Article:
I intend to call the Colorado state legislators on Monday to express my views and that includes the Governor’s office.

  3. Algy Moncrief says:

    Colorado’s pension debt – middle of the pack.

    The saveperacola lawsuit is mentioned in this new report from Barclays. Note in the appendices that Colorado is in the middle of the pack among states in pension debt. Emphasizes the point that the state’s decision to breach contracts was politically expedient rather than “imperative.” See this link to the report:

    http://www.nasra.org/resources/barclays1105.pdf

  4. ParkerPera says:

    I’ll just speak for myself here…….. I would have accepted a compromise of exactly the same inflation protection that Social Security provides. A 2% cap is far from that. Should inflation pick up for 4 or 5 years, as is very possible at some point in my retirement, we will be crushed under this plan.

    Since the only choices we were given were fighting for the 3.5%, or this plan, we need to fight. What a waste of resources for both sides!

  5. Art Trevethick says:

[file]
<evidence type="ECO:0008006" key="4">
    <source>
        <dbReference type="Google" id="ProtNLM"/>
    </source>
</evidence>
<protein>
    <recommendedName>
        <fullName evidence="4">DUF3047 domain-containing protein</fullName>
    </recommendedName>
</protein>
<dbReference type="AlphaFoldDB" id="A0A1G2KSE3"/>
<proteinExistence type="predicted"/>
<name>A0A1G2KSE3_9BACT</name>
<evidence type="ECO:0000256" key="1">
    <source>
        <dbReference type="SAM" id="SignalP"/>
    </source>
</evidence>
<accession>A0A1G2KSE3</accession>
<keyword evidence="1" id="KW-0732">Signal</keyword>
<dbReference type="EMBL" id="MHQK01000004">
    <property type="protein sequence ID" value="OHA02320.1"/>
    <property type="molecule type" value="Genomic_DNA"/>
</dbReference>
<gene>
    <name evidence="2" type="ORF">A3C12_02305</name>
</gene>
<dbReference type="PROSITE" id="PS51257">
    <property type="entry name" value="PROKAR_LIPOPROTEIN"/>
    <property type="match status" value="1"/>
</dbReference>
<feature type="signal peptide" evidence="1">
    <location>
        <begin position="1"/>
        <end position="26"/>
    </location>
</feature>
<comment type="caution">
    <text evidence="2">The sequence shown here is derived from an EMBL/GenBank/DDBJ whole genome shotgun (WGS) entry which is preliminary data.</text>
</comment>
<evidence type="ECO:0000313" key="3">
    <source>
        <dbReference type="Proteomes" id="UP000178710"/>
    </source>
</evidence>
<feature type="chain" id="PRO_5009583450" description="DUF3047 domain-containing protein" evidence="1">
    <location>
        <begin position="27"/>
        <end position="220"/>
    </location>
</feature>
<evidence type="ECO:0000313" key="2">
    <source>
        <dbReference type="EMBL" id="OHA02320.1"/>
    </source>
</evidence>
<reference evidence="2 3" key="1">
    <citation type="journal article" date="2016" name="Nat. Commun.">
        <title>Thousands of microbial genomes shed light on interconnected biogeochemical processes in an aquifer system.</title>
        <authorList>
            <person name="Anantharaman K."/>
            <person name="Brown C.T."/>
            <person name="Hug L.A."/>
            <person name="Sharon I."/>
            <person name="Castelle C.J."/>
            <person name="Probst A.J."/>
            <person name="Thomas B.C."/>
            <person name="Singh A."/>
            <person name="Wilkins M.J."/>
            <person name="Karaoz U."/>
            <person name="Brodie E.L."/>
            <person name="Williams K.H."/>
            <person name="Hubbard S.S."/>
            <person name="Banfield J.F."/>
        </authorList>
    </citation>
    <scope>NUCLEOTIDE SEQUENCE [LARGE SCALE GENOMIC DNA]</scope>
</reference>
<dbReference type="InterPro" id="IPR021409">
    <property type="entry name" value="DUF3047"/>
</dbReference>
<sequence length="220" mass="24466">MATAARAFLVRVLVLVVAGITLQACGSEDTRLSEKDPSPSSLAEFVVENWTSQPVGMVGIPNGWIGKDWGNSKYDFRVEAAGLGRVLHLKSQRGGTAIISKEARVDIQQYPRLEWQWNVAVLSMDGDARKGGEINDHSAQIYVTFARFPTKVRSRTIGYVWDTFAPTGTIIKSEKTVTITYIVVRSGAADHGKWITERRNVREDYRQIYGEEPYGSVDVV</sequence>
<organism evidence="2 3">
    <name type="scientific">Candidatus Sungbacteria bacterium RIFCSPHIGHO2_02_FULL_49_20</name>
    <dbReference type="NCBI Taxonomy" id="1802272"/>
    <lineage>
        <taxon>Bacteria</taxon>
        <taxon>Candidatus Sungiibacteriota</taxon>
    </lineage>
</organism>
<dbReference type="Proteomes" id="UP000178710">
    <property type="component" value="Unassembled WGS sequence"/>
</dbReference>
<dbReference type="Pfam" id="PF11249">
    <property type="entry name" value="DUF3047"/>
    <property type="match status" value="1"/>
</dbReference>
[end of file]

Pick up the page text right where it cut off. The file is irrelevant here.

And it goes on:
There is no room for compromise on this issue. Contracts that have been in place need to be honored. If they can be changed arbitrarily by one side then they are not worth the paper on which they are printed. The fact is that there was no actuarial emergency as Mr. Moncrief so accurately pointed out.

  6. Algy Moncrief says:

    It is sickening to watch the State of Colorado put so much effort into avoiding its debts.
    Here are a few observations about the defendants claims:
    If SB1 was necessary for the survival of the PERA trust funds (when the actuarial funded ratio stood at 69%) how is it that the PERA trust funds not only survived, but flourished, when the funded ratio was much lower (in the low 50s range) during the decade of the 1970s? In the 1970s there was no attempt to breach contracts.